Mar 222018
 

One of Israel’s most senior religious leaders, Sephardic Chief Rabbi Yitzhak Yosef,

has stoked controversy after calling black people “monkeys,” seeming to target black Americans specifically during a sermon.

Yosef made the remarks in footage aired by the Israeli news site Ynet, reportedly citing a hypothetical story about encountering a black person in the U.S. He then referred to black people using the pejorative Hebrew word “kushi” and called a black person a “monkey.”

In a response to the Israeli press, Yosef’s office said there was a religious context to the comparison made in the rabbi’s weekly sermon.

The Anti-Defamation League, a New York-based Jewish advocacy group that works to combat anti-Semitism and racism around the world, tweeted that the comment was “utterly unacceptable.”

A member of the Israeli Knesset, Pnina Tamano-Shata, the first ever Israeli parliamentarian of Ethiopian origin, told Ynet that she finds Yosef’s comments “degrading.” She reminded the rabbi that his father and another of Israel’s chief rabbis, the late Ovadia Yosef, supported the immigration of Ethiopian Jews, who are black, to Israel.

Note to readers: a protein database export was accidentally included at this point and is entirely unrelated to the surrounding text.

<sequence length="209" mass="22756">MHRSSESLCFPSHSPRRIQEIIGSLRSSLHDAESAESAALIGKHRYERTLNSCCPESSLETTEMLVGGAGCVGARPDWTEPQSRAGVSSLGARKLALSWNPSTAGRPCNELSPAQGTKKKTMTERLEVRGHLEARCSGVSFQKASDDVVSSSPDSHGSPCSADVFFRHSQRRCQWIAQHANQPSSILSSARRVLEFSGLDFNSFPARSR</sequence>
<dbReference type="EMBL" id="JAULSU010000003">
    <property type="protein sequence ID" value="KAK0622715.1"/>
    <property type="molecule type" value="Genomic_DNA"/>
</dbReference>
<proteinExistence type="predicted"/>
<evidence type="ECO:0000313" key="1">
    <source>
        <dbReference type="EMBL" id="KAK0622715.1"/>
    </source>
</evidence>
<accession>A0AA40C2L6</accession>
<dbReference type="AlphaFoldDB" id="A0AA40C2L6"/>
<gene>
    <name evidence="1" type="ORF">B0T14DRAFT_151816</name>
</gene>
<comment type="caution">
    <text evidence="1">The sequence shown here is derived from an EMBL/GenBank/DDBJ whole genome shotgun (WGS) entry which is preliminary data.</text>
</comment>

Pro-Palestinian activist group BDS South Africa issued a statement claiming the “vile” comments are an example of Israel’s treatment of African asylum seekers and its Palestinian neighbors, “The Israeli Rabbi’s views are vile but, sadly, also a reflection of Israel’s ongoing and wide-spread racism against Africans as well as the indigenous Palestinian people.”

According to Times of Israel, Yosef, who is the most senior rabbi in one of two mainstream strands of Orthodox Judaism, was addressing a religious legal question when he made the remarks.

It is not the first time the religious leader has caused controversy with his sermons. In May 2017, Yosef compared secular women to animals because they dressed immodestly.

In the same weekly sermon he warned Israeli soldiers that if they found themselves at events at which women were singing—a “deliberate display of provocation”—they should remove their glasses. Or, as Yosef had himself done at formal events, the men should be seen to look away from the singing and read a book.

In March 2016, Yosef was forced to retract a comment that non-Jews should not live in Israel. He said he was speaking theoretically and in practice non-Jews could live in Israel if they kept religious laws such as not committing idolatry and not eating the limbs from a live animal. He did add that non-Jews in Israel should serve Jews.

Yosef is the most senior representative of the Sephardic Jews, who trace their origins to the Iberian Peninsula, North Africa and the Middle East. Ashkenazi Jews, originally from Europe in those areas controlled by the Roman Empire, are led by Chief Rabbi David Lau.

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